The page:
ABOVE: Next week's inquest into the death of Sheila Sweatman is expected to hear the results of several separate investigations and view video evidence. BELOW: Sheilah's father Wynn

Sweatman inquest set to begin Monday

A coroner’s inquest into the death of Nelson Search and Rescue volunteer Sheilah Sweatman finally gets underway next week.

A coroner’s inquest into the death of Nelson Search and Rescue volunteer Sheilah Sweatman finally gets underway Monday, with her family expecting to hear about mistakes in the recovery mission that claimed her life.

“Our objective is clear: to get the reasons for this loss made public so search and rescue and others can avoid these things happening again,” her father Wynn Sweatman told the Star from Winnipeg, where the family lives.

Sheilah, 29, of Ymir, belonged to a swiftwater team called out on June 29, 2011 to a bridge south of Creston, where a car was submerged in the Goat River. While trying to attach a tow chain to the vehicle, she went overboard and didn’t resurface. Her colleagues found her body the following day.

The inquest is scheduled to last five days next week at the Nelson courthouse.

Presiding coroner Matt Brown and a jury will hear evidence from subpoenaed witnesses to determine the facts surrounding Sweatman’s death and make recommendations to prevent similar deaths. Testimony will be heard Monday through Thursday while Friday is reserved for jury deliberations.

The evidence is expected to include the results of several separate investigations, including those by WorkSafeBC and Emergency Management BC. Wynn Sweatman, who has read the reports, said they draw the same broad conclusions.

The inquest will also hear from witnesses and view video evidence — Sheilah’s death occurred during filming of the reality show Callout: Search and Rescue, and the tragedy was captured on film.

“[We want] to identify what went wrong and who’s responsible,” Wynn said. “I don’t mean that in a personal sense, but in a systemic sense.”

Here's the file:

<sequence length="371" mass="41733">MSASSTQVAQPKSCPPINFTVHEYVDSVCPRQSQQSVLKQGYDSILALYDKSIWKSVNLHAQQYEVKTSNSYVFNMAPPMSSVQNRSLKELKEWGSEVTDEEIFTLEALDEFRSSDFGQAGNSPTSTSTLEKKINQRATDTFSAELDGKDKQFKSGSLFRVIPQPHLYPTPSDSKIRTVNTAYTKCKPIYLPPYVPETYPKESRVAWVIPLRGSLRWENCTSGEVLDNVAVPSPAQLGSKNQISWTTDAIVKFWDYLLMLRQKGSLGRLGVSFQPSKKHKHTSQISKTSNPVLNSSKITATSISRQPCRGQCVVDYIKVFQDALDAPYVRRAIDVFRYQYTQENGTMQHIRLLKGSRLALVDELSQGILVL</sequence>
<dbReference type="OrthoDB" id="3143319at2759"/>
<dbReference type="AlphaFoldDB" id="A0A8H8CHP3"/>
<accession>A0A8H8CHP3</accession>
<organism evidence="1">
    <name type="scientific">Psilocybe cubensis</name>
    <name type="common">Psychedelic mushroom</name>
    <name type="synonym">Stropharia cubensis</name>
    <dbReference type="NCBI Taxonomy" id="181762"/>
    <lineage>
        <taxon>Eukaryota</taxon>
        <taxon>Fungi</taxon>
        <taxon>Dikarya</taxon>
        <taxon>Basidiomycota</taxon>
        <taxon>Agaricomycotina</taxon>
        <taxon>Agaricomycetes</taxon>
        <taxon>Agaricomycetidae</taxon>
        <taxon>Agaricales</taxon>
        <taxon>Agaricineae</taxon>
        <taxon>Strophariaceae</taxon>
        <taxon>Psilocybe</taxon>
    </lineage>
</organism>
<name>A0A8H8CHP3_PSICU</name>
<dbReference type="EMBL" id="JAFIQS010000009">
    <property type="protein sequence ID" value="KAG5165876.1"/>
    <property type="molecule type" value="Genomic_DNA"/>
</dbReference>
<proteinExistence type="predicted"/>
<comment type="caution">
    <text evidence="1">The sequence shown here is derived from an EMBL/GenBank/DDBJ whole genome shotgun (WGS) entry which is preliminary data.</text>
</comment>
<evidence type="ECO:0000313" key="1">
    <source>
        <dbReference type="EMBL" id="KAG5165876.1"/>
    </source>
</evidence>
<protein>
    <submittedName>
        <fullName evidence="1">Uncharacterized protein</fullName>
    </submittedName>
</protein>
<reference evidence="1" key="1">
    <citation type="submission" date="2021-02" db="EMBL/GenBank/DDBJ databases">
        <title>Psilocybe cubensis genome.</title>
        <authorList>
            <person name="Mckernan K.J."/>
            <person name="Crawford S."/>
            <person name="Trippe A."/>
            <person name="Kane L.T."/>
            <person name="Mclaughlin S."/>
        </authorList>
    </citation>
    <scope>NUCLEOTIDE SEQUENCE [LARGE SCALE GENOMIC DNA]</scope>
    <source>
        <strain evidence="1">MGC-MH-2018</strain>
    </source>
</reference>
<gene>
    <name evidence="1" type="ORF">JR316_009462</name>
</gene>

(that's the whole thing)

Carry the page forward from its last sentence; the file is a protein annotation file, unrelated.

He anticipates witness testimony will reveal planning failures that led to his daughter’s death and said it is potentially a “landmark case.” However, he added, the family believes search and rescue’s work is important and deserves to be better funded.

“We would really not like to hurt the search and rescue community but raise money for them,” he said. “Sheilah was passionate about what she did and it’s important work. Search and rescue needs way more financial support. We’re committed to trying to help.”

To that end, the family plans to meet with MLA Michelle Mungall and other politicians.

He noted that Central Okanagan search and rescue, which recently christened its new rescue boat after Sheilah, previously only had a zodiac to patrol the whole of Okanagan Lake — and it took a contest win to help replace it.

The inquest was originally scheduled to be held in June but was postponed “to ensure availability of all required witnesses as well as counsel for parties with standing,” according to the BC Coroners Service.

Sheilah’s parents, brothers, and one sister will be coming from Winnipeg, Vancouver, and Belgium to attend the hearing.

“This has been an awful 16 months for my family,” Wynn said. “We miss Sheesh every second of every day. She was a powerhouse of energy and loved her work with search and rescue.”

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